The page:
House Budget Chair proposes investment in Missouri roads

8 months 1 week 6 days ago Wednesday, March 06 2019 Mar 6, 2019 Wednesday, March 06, 2019 9:00:00 PM CST March 06, 2019 in News
By: Matthew Unthank and Nikki Ogle, KOMU 8 Reporters
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JEFFERSON CITY - The House Budget Committee submitted a plan Wednesday to invest in road and bridge improvements across Missouri that counters Gov. Mike Parson’s proposed plan.

House Budget Chairman Cody Smith, R-Carthage, recommended on Wednesday to put $100 million from the General Revenue Fund towards fixing the transportation infrastructure over the next four years. This isn’t the first time a Republican has offered up a plan to counter Parson’s.

The November ballot issue Proposition D, which would have annually increased the motor fuel tax by two and a half cents per gallon for five years in order “to fund Missouri state law enforcement,” was stopped in its tracks when voters defeated the measure. In response, Parson proposed a $351 million bond issue in January to address bridge infrastructure across Missouri.

The bill to execute that plan, Senate Concurrent Resolution 14, which was sponsored by Pres. Pro. Tem. Dave Schatz, R-Sullivan, would repair 250 bridges across the state already scheduled for repair through the Statewide Transportation Improvement Program (STIP). The bond would be paid back through the General Revenue Fund at a maximum of $30 million per year, to be fully paid off after 15 years.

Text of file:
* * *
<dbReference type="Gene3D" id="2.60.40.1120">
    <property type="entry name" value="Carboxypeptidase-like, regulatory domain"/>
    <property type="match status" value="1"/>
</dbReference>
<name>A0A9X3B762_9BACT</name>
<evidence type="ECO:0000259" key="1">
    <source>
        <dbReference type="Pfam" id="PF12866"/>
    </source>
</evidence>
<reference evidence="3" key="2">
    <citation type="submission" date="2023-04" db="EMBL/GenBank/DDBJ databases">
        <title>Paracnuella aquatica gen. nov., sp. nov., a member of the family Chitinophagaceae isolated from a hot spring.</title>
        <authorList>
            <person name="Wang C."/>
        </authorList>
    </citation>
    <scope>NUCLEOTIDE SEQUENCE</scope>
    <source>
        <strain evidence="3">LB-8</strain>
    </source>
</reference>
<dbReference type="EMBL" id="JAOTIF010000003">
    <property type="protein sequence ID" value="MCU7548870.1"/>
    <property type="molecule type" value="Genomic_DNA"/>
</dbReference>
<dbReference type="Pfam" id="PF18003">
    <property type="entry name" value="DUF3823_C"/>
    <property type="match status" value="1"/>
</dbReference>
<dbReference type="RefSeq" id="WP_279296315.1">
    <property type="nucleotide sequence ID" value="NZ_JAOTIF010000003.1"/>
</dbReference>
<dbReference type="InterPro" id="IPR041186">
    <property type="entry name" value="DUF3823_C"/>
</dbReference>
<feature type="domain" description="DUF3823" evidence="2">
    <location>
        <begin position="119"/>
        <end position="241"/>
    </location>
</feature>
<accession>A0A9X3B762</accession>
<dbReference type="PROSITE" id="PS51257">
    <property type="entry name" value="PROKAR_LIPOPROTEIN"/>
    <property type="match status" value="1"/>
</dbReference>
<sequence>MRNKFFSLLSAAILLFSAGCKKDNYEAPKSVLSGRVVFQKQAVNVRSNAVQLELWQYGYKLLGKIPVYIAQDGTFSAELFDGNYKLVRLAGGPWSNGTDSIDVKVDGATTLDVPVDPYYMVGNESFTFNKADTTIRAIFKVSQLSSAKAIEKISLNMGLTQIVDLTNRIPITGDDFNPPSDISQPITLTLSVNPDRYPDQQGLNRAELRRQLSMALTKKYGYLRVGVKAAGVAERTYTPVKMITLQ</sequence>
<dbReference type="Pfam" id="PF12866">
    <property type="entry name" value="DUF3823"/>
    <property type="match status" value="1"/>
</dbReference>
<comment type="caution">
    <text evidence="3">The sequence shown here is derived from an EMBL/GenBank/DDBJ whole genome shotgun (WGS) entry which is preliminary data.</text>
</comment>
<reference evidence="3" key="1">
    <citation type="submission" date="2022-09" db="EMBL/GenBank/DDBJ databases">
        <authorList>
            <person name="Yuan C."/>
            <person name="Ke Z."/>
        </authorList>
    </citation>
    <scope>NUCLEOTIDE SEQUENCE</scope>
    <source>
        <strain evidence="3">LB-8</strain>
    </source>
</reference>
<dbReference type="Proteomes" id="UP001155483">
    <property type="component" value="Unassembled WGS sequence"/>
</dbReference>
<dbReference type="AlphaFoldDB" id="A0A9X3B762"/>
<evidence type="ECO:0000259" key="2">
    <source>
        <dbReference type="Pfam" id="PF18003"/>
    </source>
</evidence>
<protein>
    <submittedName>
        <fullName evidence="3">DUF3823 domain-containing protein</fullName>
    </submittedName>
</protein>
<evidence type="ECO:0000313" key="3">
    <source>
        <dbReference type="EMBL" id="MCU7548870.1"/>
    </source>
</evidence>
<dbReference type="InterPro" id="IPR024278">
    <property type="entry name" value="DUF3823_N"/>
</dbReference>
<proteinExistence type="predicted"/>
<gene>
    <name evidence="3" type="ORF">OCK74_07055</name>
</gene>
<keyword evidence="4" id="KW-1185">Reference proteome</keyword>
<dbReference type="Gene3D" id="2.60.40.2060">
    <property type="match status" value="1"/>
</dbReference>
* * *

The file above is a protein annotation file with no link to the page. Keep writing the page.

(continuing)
“When Prop D failed here at the ballot last November, it did not end the problem,” Schatz said. “We’ve got to find a funding mechanism to fix it.”

However, Smith expressed concerns over the Parson/Schatz plan.

“I’m concerned about taking on additional debt,” Smith said. “We spend hundreds of millions of dollars in debt service every year.”

Because Smith’s plan uses money from the General Revenue Fund, it would not increase the state’s debt. However, this leaves less money for other areas that typically receive more funding, such as education.

In a written statement released by the Governor’s Office, Parson said although that the “House budget proposal maintains a number of [Parson’s] priorities,” he would need to continue to discuss with both houses “to reach an end result that moves Missouri forward.”

Sen. Bill Eigel, a Republican representing part of St. Charles County, also put forth a bill that would use 50 percent of the surpluses within the state budget to fund the repairing of roads and bridges in the state. His bill would also fund the MoDOT administration and the highway patrol through the General Revenue Fund, rather than the state highway fund. This would help to free up money in the highway fund to go towards road infrastructure.

Eigel believes that his plan works better than the Parson/Schatz plan because it doesn’t require borrowing any money.

“With record amounts of money coming into the state, there’s no reason to borrow money and what could be $100 million of interest in the governor’s plan when we already have that money coming in the door,” Eigel said.

Regardless, Republican lawmakers are willing to discuss and compromise in order to push for infrastructure.

“That’s kind of the beauty of this process,” Smith said. “If there’s a will of the legislature to prioritize transportation infrastructure, then we can do that.”

Because of the amount of time left in the current year’s session--which ends in May--Republicans are confident that an agreement will be possible.

 

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